Archive

Posts Tagged ‘filesystem’

How To Expand Usable Storage Space In Ubuntu

October 31st, 2010 No comments

ubuntu

1. Using LVM

For partitions created on Logical Volume Manager (LVM) (Linux feature) at install time, they can be resized easily by concatenating extents onto them or truncating extents from them over multiple storage devices without major system reconfiguration.

Caution: Deployment of the current LVM system may degrade guarantee against filesystem corruption offered by journaled filesystems such as ext3fs unless their system performance is sacrificed by disabling write cache of hard disk.

Run a df from terminal.

$ df
Filesystem	1K-blocks	Used	Available	Use%	Mounted on
/dev/mapper/VolGroup00-LogVol00	7935392	6773500	752292	91%	/
/dev/sda5	497829	20904	451223	5%	/boot
tmpfs	1037084	0	1037084	0%	/dev/shm
/dev/mapper/VolGroup00-LogVol01	70877776	14988144	51045372	23%	/home

We have two partitions here, / partition is about 8 Gb and the /home partition is about 71 Gb. What we are trying to do is to expand the / partition to 10 Gb by taking free space from /home.

For /home you do:

# sudo umount /home
# sudo e2fsck -f /dev/VolGroup00/LogVol01
# resize2fs /dev/VolGroup00/LogVol01 69G
# lvreduce -L-2G /dev/VolGroup00/LogVol01
# mount /home

For / you do:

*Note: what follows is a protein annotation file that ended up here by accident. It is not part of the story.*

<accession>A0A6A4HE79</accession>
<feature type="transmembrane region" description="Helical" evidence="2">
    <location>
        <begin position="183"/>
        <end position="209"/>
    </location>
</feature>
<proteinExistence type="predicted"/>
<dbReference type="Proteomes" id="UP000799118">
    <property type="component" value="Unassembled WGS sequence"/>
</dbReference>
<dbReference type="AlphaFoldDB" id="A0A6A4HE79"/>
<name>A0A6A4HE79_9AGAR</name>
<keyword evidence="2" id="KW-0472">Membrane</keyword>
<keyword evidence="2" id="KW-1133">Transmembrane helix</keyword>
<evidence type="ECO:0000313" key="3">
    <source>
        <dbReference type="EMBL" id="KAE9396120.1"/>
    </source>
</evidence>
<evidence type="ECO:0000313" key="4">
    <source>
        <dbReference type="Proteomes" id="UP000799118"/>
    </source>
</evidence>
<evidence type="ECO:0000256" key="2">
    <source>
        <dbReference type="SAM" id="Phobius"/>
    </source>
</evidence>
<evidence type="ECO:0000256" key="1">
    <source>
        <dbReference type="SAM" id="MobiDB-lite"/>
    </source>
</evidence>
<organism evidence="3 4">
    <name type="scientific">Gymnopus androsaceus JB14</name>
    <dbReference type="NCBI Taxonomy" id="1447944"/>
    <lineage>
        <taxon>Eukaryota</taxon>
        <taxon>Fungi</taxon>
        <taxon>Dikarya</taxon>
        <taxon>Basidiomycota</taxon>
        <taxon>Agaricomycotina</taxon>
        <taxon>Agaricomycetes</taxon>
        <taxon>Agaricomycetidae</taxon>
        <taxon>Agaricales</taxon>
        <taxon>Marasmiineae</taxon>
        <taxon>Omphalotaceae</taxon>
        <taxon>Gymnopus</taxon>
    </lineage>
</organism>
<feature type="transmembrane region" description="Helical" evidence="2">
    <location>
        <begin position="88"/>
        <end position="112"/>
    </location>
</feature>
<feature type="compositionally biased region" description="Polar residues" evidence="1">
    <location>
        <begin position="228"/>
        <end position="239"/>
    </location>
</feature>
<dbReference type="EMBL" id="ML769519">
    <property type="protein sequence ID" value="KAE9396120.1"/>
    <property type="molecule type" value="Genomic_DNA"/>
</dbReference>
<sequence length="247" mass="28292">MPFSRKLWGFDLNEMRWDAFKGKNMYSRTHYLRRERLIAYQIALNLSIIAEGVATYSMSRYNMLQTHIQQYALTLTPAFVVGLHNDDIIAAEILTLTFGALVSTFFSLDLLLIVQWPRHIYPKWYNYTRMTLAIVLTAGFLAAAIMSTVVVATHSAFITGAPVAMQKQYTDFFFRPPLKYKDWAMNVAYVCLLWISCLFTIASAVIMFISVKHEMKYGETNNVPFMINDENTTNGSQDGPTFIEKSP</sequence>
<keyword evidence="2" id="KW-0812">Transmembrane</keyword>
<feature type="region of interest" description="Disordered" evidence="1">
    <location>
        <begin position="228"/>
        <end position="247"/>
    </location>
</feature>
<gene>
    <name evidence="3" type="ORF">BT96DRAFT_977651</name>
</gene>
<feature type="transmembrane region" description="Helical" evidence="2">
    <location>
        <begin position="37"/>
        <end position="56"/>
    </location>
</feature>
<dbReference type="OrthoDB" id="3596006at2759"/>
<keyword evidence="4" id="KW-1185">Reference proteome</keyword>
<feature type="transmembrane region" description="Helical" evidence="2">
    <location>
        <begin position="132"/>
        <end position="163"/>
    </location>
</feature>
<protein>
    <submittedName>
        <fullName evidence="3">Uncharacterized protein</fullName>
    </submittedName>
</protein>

# lvextend -L+2G /dev/VolGroup00/LogVol00
# resize2fs /dev/VolGroup00/LogVol00

e2fsck and resize2fs belong to package e2fsprogs.

After resizing you will get

$ df
Filesystem	1K-blocks	Used	Available	Use%	Mounted on
/dev/mapper/VolGroup00-LogVol00	9299624	6779304	2043564	77%	/
/dev/sda5	497829	20904	451223	5%	/boot
tmpfs	1037084	0	1037084	0%	/dev/shm
/dev/mapper/VolGroup00-LogVol01	68877776	14999888	51033628	23%	/home

Read the lvm-howto for detailed infotmation.

2. Mounting another partition

If you have an empty partition (e.g., “/dev/sdx”), you can format it with mkfs.ext3(1) and mount(8) it to a directory where you need more space. (You need to copy original data contents.)

$ sudo mv work-dir old-dir
$ sudo mkfs.ext3 /dev/sdx
$ sudo mount -t ext3 /dev/sdx work-dir
$ sudo cp -a old-dir/* work-dir
$ sudo rm -rf old-dir

3. Using symlink

This might be the easiest way. If you have an empty directory (e.g., “/path/to/emp-dir”) in another partition with usable space, you can create a symlink to the directory with ln(8).

$ sudo mv work-dir old-dir
$ sudo mkdir -p /path/to/emp-dir
$ sudo ln -sf /path/to/emp-dir work-dir
$ sudo cp -a old-dir/* work-dir
$ sudo rm -rf old-dir

4. Using aufs

If you have usable space in another partition (e.g., “/path/to/”), you can create a directory in it and stack that on to a directory where you need space with aufs. With aufs you can unite several directories into a single virtual filesystem.

$ sudo mv work-dir old-dir
$ sudo mkdir work-dir
$ sudo mkdir -p /path/to/emp-dir
$ sudo mount -t aufs -o br:/path/to/emp-dir:old-dir none work-dir